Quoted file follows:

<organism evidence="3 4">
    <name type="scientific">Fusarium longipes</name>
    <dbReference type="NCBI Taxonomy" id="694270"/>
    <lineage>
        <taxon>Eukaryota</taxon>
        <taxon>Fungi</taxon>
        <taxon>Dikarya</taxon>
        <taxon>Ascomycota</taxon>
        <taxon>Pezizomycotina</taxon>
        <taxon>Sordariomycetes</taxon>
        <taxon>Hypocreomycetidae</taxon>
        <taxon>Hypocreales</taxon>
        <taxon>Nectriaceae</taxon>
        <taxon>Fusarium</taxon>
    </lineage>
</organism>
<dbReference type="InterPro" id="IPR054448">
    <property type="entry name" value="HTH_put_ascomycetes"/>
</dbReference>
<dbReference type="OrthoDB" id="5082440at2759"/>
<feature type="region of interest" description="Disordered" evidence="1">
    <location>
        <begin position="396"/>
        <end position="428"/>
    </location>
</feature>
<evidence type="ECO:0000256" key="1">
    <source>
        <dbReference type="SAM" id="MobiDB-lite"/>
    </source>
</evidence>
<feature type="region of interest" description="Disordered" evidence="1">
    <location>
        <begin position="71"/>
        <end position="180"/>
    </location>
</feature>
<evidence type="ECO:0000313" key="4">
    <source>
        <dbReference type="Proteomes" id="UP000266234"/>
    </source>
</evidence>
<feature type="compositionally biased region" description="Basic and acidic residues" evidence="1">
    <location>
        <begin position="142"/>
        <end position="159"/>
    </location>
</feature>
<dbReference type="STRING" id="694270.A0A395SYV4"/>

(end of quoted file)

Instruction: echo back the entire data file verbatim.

<organism evidence="3 4">
    <name type="scientific">Fusarium longipes</name>
    <dbReference type="NCBI Taxonomy" id="694270"/>
    <lineage>
        <taxon>Eukaryota</taxon>
        <taxon>Fungi</taxon>
        <taxon>Dikarya</taxon>
        <taxon>Ascomycota</taxon>
        <taxon>Pezizomycotina</taxon>
        <taxon>Sordariomycetes</taxon>
        <taxon>Hypocreomycetidae</taxon>
        <taxon>Hypocreales</taxon>
        <taxon>Nectriaceae</taxon>
        <taxon>Fusarium</taxon>
    </lineage>
</organism>
<dbReference type="InterPro" id="IPR054448">
    <property type="entry name" value="HTH_put_ascomycetes"/>
</dbReference>
<dbReference type="OrthoDB" id="5082440at2759"/>
<feature type="region of interest" description="Disordered" evidence="1">
    <location>
        <begin position="396"/>
        <end position="428"/>
    </location>
</feature>
<evidence type="ECO:0000256" key="1">
    <source>
        <dbReference type="SAM" id="MobiDB-lite"/>
    </source>
</evidence>
<feature type="region of interest" description="Disordered" evidence="1">
    <location>
        <begin position="71"/>
        <end position="180"/>
    </location>
</feature>
<evidence type="ECO:0000313" key="4">
    <source>
        <dbReference type="Proteomes" id="UP000266234"/>
    </source>
</evidence>
<feature type="compositionally biased region" description="Basic and acidic residues" evidence="1">
    <location>
        <begin position="142"/>
        <end position="159"/>
    </location>
</feature>
<dbReference type="STRING" id="694270.A0A395SYV4"/>